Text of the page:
27
in a parabolic equation solution. Only the complex amplitude, which contains the mag
nitude and the phase of the wave, is obtained. Yans (1987) solution to this problem is
to obtain 0 directly from the complex amplitude by assuming that the slope of the water
surface resulting from the waves indicates the direction of wave propagation. This value
for 0 and twice the absolute value of the complex amplitude for the wave height are then
used in Eqs. (2.28-2.30) to obtain the radiation stresses. Hie value thus obtained for 0 is
then also used in the dispersion relationship. For plane waves this works fine; however, in
diffraction zones where short-crested wave are encountered problems may arise, since the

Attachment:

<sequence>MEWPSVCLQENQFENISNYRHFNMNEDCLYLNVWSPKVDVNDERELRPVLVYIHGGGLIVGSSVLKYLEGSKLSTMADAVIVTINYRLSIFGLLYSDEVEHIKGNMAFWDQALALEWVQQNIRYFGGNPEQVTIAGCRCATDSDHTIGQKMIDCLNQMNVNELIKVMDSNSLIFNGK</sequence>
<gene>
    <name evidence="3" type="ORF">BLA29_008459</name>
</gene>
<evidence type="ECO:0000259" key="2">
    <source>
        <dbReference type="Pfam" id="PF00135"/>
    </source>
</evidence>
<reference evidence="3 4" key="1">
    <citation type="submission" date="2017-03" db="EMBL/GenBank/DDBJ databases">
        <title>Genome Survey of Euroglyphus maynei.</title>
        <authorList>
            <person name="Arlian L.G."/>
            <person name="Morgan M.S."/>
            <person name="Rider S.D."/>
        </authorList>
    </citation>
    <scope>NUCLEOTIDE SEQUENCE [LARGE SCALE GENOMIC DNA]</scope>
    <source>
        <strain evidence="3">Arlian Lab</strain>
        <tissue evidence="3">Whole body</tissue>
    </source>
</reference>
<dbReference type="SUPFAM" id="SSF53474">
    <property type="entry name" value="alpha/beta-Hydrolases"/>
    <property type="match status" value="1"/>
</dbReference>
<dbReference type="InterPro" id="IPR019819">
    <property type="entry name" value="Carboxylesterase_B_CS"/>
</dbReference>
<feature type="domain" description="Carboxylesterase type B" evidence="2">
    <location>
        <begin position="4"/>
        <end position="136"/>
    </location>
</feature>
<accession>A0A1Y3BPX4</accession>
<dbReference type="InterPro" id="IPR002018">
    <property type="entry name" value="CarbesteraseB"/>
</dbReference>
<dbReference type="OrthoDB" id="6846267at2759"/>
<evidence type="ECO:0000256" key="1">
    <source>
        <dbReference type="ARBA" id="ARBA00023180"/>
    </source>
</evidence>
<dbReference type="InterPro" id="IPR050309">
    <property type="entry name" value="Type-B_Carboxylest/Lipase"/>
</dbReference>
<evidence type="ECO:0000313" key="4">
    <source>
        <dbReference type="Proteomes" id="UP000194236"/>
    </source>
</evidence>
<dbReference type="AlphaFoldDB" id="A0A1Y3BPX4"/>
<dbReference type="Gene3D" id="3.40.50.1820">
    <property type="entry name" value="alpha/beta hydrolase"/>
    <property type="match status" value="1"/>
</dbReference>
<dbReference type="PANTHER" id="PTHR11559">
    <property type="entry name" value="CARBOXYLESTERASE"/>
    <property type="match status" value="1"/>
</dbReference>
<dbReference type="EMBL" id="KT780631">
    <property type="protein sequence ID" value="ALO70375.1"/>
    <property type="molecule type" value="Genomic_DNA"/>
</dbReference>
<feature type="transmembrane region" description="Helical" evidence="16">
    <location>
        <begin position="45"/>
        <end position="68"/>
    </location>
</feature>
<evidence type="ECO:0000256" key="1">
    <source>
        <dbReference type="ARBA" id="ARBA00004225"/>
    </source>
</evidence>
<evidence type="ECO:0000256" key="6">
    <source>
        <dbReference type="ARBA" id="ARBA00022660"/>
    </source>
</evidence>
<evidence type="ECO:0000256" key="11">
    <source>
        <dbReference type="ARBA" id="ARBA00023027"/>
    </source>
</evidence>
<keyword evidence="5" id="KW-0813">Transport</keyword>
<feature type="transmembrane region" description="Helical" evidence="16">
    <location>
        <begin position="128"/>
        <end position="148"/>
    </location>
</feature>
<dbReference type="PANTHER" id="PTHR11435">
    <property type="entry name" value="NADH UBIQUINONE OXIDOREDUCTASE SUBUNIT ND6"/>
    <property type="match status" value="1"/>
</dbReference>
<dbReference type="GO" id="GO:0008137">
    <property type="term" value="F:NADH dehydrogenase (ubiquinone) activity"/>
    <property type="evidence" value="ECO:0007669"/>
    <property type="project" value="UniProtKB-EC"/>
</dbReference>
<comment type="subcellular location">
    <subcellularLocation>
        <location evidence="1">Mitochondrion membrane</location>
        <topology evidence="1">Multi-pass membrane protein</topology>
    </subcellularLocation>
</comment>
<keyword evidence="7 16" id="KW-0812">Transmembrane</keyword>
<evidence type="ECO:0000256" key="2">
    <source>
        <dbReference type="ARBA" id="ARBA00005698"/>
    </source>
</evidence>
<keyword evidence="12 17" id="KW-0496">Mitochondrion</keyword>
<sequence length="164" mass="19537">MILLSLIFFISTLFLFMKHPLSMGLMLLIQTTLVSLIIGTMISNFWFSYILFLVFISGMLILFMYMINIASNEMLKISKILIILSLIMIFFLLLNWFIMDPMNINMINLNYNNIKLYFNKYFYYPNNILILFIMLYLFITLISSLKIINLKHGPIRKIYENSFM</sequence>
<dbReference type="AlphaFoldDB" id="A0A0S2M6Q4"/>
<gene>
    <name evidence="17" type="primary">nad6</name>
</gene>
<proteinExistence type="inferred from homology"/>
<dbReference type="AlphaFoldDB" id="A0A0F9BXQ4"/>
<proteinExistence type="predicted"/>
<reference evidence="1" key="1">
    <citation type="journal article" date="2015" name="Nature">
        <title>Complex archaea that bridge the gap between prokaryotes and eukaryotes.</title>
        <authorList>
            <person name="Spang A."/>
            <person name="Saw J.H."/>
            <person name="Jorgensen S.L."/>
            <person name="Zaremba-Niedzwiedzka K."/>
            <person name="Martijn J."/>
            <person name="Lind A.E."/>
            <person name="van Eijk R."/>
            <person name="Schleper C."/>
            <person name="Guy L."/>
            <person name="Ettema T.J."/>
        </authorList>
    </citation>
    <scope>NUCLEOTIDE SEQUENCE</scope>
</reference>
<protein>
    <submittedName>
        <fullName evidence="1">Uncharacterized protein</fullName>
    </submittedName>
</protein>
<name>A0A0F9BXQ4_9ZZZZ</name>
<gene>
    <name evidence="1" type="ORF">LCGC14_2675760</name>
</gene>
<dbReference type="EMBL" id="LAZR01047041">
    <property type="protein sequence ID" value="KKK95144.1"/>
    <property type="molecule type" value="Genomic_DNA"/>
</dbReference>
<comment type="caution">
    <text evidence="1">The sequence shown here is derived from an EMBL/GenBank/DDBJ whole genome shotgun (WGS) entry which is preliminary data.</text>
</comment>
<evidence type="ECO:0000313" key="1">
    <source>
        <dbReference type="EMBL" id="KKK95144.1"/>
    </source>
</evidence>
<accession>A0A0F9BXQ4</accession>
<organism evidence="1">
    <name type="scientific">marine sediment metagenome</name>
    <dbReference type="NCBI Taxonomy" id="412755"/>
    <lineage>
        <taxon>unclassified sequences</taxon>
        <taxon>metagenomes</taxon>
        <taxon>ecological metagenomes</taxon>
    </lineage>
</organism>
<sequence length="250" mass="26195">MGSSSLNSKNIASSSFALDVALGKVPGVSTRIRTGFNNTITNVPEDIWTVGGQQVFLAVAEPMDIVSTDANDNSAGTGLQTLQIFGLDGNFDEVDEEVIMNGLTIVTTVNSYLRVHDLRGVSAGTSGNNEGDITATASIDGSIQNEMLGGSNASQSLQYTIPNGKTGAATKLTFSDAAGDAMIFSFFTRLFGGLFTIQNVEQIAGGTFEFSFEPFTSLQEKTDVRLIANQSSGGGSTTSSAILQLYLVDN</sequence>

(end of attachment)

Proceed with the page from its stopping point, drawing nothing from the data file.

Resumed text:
instantaneous slope of the wave at a particular location can be other than in the direction
of wave propagation.
In this report the radiation stresses are obtained directly from the complex amplitude
and its gradients using equations developed by Mei (1972) and repeated in his book (1982).
The basis of the derivation is to use the definition of the velocity potential to substitute for
the wave induced velocities in the definition for the radiation stresses.
For an inviscid incompressible fluid the instantaneous equations of motion are
+ = Vp pgez (2.44)
V q = 0 (2.45)
where q represents the velocity components, p is the pressure and ex is the z or vertical unit
vector. Denoting the horizontal components of q as ua,a = 1,2 and the vertical component
of q as u>, the boundary conditions are
= 0 (2.46)
= tv (2.47)
on z = rj, where r¡ is the instantaneous free surface, and the bottom boundary condition
dh
u, = -, (2.48)
q is assumed to be composed of a time averaged part q and a fluctuating part q'\ i.e.
dr)
dr]
dt +Up'dxp
f= fl*. ,*) + *(*. .*,*)
(2.49)